A. Recheck with your veterinarian. Submit a stool sample to diagnose or rule out intestinal parasites which can cause vomiting. If she is a fast eater, slow down her eating by dividing meals or by placing large stones in the bowl for her to eat around. Elevating her bowls may also help. Withhold food for 12-24 hours. Allow small amounts of water or unflavored PediaLyte. Resume feeding a bland diet (1:1 ratio of plain boiled boneless chicken and plain white rice). Feed in small, frequent amounts waiting at least one hour between feedings. If the vomiting stops, transition slowly to the regular diet. If not, see your veterinarian. Abdominal xrays or advanced imaging may be indicated.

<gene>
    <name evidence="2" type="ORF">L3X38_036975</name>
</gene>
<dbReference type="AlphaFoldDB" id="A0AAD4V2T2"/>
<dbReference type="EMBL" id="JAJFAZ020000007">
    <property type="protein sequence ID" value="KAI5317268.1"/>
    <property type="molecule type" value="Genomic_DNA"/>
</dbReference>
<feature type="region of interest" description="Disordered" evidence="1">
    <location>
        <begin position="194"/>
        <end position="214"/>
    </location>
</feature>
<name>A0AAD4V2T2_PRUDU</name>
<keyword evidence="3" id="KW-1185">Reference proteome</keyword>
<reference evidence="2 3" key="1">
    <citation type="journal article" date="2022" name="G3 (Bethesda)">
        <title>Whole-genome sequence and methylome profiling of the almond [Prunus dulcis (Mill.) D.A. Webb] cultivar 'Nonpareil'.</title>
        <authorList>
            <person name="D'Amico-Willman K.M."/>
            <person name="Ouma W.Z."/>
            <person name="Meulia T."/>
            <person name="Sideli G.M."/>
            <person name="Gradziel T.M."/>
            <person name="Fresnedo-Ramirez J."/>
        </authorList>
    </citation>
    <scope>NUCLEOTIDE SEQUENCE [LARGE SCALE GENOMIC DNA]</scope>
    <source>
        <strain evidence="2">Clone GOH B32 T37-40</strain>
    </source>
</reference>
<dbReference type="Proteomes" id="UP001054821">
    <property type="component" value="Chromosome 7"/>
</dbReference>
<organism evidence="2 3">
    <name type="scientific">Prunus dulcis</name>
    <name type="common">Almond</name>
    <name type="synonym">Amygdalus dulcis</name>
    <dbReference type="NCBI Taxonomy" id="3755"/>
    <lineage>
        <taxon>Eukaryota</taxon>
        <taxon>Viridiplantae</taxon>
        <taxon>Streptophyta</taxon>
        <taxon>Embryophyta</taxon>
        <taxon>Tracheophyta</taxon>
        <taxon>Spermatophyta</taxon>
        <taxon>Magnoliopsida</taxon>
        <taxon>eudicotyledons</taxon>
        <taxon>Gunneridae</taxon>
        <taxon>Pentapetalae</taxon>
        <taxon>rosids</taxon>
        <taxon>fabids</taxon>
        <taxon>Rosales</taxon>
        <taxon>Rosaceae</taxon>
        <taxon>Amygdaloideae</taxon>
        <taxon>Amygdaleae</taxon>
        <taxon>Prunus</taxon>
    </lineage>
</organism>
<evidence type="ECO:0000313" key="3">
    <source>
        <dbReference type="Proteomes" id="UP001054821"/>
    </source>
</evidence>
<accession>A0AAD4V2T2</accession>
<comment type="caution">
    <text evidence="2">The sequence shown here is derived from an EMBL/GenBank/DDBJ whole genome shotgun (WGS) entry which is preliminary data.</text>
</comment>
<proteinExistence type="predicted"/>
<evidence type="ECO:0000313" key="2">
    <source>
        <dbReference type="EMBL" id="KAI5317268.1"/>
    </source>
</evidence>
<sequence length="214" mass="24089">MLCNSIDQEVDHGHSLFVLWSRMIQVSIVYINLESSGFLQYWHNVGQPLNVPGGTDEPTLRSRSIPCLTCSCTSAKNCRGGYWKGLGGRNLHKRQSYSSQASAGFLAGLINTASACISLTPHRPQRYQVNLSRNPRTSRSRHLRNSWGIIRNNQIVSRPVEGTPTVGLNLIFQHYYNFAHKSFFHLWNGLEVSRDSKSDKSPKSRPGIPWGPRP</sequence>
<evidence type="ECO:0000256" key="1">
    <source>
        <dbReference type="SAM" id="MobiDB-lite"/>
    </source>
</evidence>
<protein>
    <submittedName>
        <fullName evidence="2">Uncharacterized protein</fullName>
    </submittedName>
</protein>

A. There are many reasons a young puppy could be frequently vomiting, I assume she has been treated for worms and other parasites and is not running a fever or infection if she has been checked already and that you have taken steps to ensure she eats her food slowly to prevent gulping of too much food and air. If she is spitting her food up soon after eating and without any yellow bile I would be concerned about a problem with her gullet. If she is actively vomiting with bile within hours of eating I would be concerned about a partial obstruction which may require specialist scans or x-rays or a sensitivity to food - I would try a canned hydrolyzed diet fed in small spoonfuls regularly. She should also have bloods run to rule out kidney and liver issues which may be causing nausea, if these have not been done already. She may require referral to a specialist hospital or university clinic
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